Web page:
Meditations on Failure
Folks, I thought long and hard about what to blog about today. There are so many subjects in the news, including Donald Trump’s odd and nonsensical comments about a past Miss Universe contestant (why Trump should care about anyone else’s weight but his own is beyond me), but I decided on this one. I hope you enjoy it.
What does it mean, and can we learn anything from it?
Of course, we all know what failure means, roughly. We tried something, and it didn’t work out. That could’ve been anything — a job, a relationship, a creative pursuit, whatever. But some failures hurt more than others, and that’s why I wanted to talk about it today.
Can we learn anything from failure? Can we improve ourselves, and how we move on about our daily business, a little better because we’ve failed at something? Does it make us more empathetic toward others, as it’s a universal condition?
I’d like to think the answer to all of the above questions is yes.
Look. We’ve all done something, said something, or failed to do something or say something that has hurt someone else — or ourselves. We’ve all had days where we didn’t live up to our highest standards; we’ve had days where we couldn’t get anything done; we’ve had days where the only thing that seems constant is the pressure all around us, mocking us, telling us that what we’ve done and said and been has not been enough.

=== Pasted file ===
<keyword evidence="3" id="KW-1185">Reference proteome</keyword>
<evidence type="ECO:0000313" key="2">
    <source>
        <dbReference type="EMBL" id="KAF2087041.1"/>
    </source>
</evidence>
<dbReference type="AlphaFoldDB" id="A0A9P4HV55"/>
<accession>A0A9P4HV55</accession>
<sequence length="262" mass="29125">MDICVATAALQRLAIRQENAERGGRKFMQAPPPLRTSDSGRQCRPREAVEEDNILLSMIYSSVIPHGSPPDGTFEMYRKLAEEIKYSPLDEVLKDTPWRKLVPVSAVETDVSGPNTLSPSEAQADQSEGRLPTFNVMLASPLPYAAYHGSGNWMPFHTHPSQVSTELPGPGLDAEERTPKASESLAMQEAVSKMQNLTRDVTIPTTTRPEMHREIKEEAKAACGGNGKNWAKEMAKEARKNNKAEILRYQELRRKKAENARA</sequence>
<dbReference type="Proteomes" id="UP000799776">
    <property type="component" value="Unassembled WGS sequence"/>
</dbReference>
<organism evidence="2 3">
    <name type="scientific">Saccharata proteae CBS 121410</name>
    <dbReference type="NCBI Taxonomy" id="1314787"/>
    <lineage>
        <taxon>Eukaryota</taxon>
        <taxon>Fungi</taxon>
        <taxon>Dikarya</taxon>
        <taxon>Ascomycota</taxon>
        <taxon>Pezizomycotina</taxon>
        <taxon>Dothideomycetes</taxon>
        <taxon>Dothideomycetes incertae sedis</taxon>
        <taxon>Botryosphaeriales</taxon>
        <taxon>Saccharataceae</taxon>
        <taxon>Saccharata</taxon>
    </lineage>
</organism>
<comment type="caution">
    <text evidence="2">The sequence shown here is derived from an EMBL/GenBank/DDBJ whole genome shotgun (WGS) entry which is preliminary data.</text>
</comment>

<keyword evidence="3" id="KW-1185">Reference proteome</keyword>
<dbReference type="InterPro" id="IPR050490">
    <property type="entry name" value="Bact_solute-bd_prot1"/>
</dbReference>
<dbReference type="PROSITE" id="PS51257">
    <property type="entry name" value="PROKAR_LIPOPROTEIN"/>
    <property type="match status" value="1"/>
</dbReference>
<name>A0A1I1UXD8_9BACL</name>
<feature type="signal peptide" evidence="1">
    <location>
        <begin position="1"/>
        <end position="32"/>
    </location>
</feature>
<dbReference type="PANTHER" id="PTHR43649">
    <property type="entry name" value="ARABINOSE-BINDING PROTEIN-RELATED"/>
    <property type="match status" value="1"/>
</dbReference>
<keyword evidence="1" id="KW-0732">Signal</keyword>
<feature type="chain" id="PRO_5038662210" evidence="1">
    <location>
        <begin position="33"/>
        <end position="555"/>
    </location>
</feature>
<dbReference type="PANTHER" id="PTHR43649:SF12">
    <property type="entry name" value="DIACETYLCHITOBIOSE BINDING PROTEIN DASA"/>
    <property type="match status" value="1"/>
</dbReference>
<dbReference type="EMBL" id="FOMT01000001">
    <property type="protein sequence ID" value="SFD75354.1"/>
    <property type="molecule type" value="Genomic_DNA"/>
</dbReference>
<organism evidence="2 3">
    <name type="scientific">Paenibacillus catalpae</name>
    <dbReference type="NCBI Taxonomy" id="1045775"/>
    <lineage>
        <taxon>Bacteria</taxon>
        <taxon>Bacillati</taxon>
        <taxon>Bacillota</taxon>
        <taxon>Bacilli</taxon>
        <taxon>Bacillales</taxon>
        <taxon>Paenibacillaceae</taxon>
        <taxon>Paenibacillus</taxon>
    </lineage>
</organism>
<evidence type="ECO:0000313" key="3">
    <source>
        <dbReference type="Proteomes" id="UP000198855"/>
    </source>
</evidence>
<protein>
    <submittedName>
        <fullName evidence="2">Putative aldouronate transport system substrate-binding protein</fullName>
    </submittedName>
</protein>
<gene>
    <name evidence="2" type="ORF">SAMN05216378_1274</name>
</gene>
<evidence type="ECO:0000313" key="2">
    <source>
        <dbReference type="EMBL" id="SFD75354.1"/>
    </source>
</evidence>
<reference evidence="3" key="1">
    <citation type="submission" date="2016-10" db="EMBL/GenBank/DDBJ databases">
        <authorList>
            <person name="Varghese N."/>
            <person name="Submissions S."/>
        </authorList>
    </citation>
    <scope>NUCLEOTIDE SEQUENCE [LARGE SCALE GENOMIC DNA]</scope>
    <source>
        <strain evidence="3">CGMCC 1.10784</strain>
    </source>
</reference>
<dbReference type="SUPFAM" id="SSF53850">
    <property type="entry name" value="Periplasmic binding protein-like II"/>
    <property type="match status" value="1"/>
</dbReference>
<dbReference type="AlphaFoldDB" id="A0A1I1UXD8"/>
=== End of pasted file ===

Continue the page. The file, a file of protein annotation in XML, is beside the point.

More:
In other words, failure seems like it’s a reinforcement of negative thoughts. But it doesn’t have to be that way.
I’d rather look at failure in a different way, if you don’t mind. Failure is where you tried something that just did not work, for whatever reason. You learned something, probably, even if you don’t realize exactly what that thing was, and you’re going to move forward with a greater knowledge of yourself and others…which, if you think about it from a more healing direction, is a win/win.
“But Barb,” you say. “What about just feeling like a failure, when you’ve not done anything wrong? What about that?”
Hm. That’s a tougher one to talk about, but I’ll try anyway.
Those of us who deal with a great deal of stress every day are going to have times where we can’t do that much. That’s just the way life is. That does not make you a failure, for understanding that you’re going to have a bad day or three here and there.
So, even if you have a bad day, or a whole series of them, please do not think that makes you a permanent failure.
All it means is that you’ve had a bad day (or a series of them).
“But how can I turn that to my advantage, Barb?” you ask, pulling worriedly at your hair. (Yes, I can see you from here. I know you’re doing that. Or some other nervous tic.)
Well, if you can keep it in mind that we all have bad days, and we all have endured them, that might allow you to be more understanding and empathetic…and also give you an appreciation for the good days you previously took for granted.
Why is it that we don’t appreciate good days that much, hm? Why don’t we say to ourselves, “I wrote two thousand words today,” and be as pleased about that as we are for someone else when he or she does it? Why is it we don’t say to ourselves, “Hey, you managed to walk a mile today when your back was out, and it actually made your back feel a little better even though it was exhausting,” when we’d gladly say that to anyone else we know?
In short, I think failure is meant to remind us of two things.
- We’re human.
- No one’s perfect all the time, no matter how hard we try.
So, just for today, be gentle to yourself — as gentle as you’d be with your best friend.
Maybe that way, you’ll be able to have a better day, and do more. (And even if you don’t have either one, it certainly can’t hurt.)